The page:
Business Background

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I’m an English major, and graduation has me nervous. The economy seems to be doing well, but I’m not sure what kinds of jobs are available to me – or which ones I even want!

One thing I’m considering is going into business, because that seems to be where the money is these days. I think I’d be good at it and that I’d enjoy it, but I’m not sure that I have the background that hiring managers are looking for in the business world. What kind of backgrounds do businessmen and women come from, these days? What can I do to bolster my resume?

“Business” is a pretty broad category – and, appropriately enough, the people who make their living in business come from a very diverse array of backgrounds. Successful entrepreneurs can come from just about any sort of educational background, and you have a shot at making the jump to business even if you’re not about to found your own company. Entry-level positions in business are often open to people of all educational backgrounds. And sometimes a degree in English might even help, such as in a role focused on communications.

A business education will absolutely be a plus when applying to jobs in business, say educators at Linfield College, home of an online international business degree program. But programs like the one at Linfield make it possible for you to secure a business education after college graduation. You can choose to apply to business schools, post baccalaureate programs, or other business degree programs now – or you could go to work for a few years and then return with that experience under your belt, at which point you might get more attention from the admissions offices. You could go to school part-time while working full-time, or vice versa, and you may even be able to get your employer to pay for your business education later on in your career. In short, there are a lot of options!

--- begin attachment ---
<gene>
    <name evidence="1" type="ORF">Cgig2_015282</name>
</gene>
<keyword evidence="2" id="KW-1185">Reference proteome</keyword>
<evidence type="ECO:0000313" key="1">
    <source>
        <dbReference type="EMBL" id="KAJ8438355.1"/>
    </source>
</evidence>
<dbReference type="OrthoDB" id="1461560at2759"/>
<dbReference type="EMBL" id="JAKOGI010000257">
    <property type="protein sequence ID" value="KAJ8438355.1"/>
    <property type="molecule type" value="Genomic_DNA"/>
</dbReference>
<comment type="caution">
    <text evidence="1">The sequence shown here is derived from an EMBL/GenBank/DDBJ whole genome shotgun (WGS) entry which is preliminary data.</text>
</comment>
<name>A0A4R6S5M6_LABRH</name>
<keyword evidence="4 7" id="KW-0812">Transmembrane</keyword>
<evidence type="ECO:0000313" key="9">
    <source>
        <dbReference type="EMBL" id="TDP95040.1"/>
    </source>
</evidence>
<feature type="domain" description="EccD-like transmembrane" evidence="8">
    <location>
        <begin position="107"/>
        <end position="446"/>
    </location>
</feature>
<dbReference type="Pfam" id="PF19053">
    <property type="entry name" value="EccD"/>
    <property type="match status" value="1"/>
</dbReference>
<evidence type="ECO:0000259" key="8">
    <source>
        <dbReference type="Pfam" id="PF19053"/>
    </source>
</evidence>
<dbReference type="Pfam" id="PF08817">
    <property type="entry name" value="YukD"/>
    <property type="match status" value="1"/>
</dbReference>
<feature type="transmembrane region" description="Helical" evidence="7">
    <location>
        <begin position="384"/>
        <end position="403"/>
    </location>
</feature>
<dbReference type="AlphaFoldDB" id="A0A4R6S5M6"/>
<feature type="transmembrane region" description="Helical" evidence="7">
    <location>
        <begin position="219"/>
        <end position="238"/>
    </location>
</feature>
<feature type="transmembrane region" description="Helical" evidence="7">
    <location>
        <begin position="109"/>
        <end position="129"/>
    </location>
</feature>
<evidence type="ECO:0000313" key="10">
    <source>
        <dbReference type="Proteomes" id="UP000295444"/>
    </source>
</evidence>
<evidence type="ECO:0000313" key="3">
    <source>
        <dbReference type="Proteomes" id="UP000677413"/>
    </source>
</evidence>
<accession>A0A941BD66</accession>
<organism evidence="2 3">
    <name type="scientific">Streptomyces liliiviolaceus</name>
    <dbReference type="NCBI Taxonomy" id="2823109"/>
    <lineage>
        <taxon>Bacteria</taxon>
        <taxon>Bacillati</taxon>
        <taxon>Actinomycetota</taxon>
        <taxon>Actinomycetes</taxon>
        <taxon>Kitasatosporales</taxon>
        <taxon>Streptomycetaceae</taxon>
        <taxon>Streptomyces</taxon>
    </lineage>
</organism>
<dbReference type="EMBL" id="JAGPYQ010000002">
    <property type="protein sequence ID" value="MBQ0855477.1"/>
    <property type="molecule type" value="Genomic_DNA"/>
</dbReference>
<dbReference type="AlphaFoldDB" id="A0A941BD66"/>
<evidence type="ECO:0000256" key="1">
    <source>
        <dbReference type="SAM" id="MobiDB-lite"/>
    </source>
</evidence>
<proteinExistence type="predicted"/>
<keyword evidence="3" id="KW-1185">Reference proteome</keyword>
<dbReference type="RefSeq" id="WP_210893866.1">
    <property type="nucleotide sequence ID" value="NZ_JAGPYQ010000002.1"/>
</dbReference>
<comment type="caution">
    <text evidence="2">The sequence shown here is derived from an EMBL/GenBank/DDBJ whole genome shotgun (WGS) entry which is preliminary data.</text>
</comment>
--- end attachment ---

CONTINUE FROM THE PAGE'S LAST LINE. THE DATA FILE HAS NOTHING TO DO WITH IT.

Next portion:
So what’s the best plan for your situation? Well, that all depends on what type of business you want to go into. There are a lot of career paths in business, say accountants at Livingston, New Jersey business consulting firm Wiss. Business is often about specializing, and even entrepreneurs who found startups don’t do everything themselves (that’s why companies like Wiss have a role to play). So you need to decide what kind of business professional you want to be: are you interested in human resources? Finance? Sales?

From there, experts recommend you ask the people who know: the professionals who have the job you want someday. If you can, try to network through people you know – but, if necessary, try a cold call or email. The important thing is to gain some insight into how people who were successful in your chosen field got to where they are today. Their LinkedIn account, bio page on their company website, and online resume will give you clues, too (don’t forget to do some research before you speak to a potential mentor – nobody wants to help an ill-prepared professional).

Ultimately, you will find that your English degree does not prohibit you from finding a job that is both enjoyable and financially secure. Balance your passions with your need to make money, and don’t think of yourself as unemployable. After all, you won’t find much more successful business professionals than former Goldman Sachs CEO and former Treasury Secretary Hank Paulson, Alibaba Chairman Jack Ma, and former Disney CEO Michael Eisner – and every one of them majored in English.

“I was an English major, so I love discussing possibilities and alternate theories.” – William Mapother

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